Hostile Witness had a solid story and plot. It was inspired by my husband, a superior court judge, who had just sentenced a sixteen-year-old boy to life in prison as an adult. The boy had murdered three people and the question of when a child becomes an adult in the eyes of the law intrigued me. In writing Hostile Witness, I found a drama that proved compelling for readers. Would I be able to follow up with equally dramatic stories?

I also had to ask myself if I liked these characters well enough to continue to write about them. Were their voices unique enough? Did they deserve a long life or would readers tire of them? Had they been created with finite motivations? Those questions created a pressure I had never experienced before. In all honesty, most of that pressure was self-inflicted as I worked to make the second book as good as the first.

Finally, I wondered about the technique of series writing. After writing 20 books I realized I didn’t know anything about writing continuing characters.

Here’s what I discovered as I worked through these concerns.

Stories are compelling because they are inherently good. The next book in my series simply had to be a story I could embrace with as much passion as I had Hostile Witness. If I could do that within the parameters set by my characters, all would be well.

As for the characters, I loved them in the first book so there was no reason I wouldn’t like them even better in the tenth. I had heard that Sir Arthur Conan Doyle came to hate Sherlock Holmes. I would never want to feel that way about Josie and Hannah and Archer. Knowing that, I have a final book plotted and put away so that I will end their literary lives gracefully. For now, though, I can’t imagine using that story. I love these people. I want them to live and thrive.

Finally, I tackled the question of technique. Do series characters age? If not, how can they grow? Was it mandatory to have each of the pivotal characters in every book? How often--and with what intensity--do I reiterate descriptions and back story? Not every reader will pick up the first book nor will every reader will want to read the whole series. Where do I draw the line with background information?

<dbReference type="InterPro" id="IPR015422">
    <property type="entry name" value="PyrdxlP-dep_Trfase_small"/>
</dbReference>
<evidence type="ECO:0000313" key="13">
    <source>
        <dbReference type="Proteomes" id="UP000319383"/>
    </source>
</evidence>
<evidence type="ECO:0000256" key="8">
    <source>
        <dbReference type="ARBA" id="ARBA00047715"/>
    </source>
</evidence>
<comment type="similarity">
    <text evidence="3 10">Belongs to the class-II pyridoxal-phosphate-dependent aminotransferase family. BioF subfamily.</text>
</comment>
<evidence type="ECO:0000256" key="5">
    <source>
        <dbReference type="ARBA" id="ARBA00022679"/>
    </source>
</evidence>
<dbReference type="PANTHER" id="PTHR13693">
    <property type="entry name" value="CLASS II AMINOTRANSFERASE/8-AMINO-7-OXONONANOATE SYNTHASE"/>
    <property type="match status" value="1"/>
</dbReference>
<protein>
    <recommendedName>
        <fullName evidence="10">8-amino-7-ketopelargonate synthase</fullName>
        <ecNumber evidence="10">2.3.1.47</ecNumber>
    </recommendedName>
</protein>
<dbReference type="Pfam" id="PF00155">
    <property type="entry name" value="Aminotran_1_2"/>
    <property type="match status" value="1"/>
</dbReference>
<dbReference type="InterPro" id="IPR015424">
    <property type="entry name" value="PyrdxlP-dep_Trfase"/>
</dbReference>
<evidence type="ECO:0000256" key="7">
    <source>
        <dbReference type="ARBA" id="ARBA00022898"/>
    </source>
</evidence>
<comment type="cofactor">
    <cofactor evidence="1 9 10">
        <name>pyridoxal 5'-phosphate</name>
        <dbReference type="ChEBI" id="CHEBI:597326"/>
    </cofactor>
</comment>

I discovered there are no hard and fast rules when it comes to creating a series. I have taken each book as it comes. I let the characters speak to me and the story dictate how those characters will grow and change.

Now, working on book number four--Expert Witness--I continue to feel a bit reluctant about writing a series. With each book it is a challenge to include the subtleties that have come before, the shading of character, of time and place, the tone, and to build upon them. Each book must tie to the ones before it while also being a viable stand-alone read. I have to live with decisions made without thought--the color of a car, the style of a haircut, the indication of a food preference.

Yet, there is also the excitement of stepping back into the lives of these people I have created and come to know so well. Like my readers, I am always curious where they will end up and if they will live to tell another story.

The funny thing is, Josie, Hannah and Archer don’t seem to sense my reluctance at all.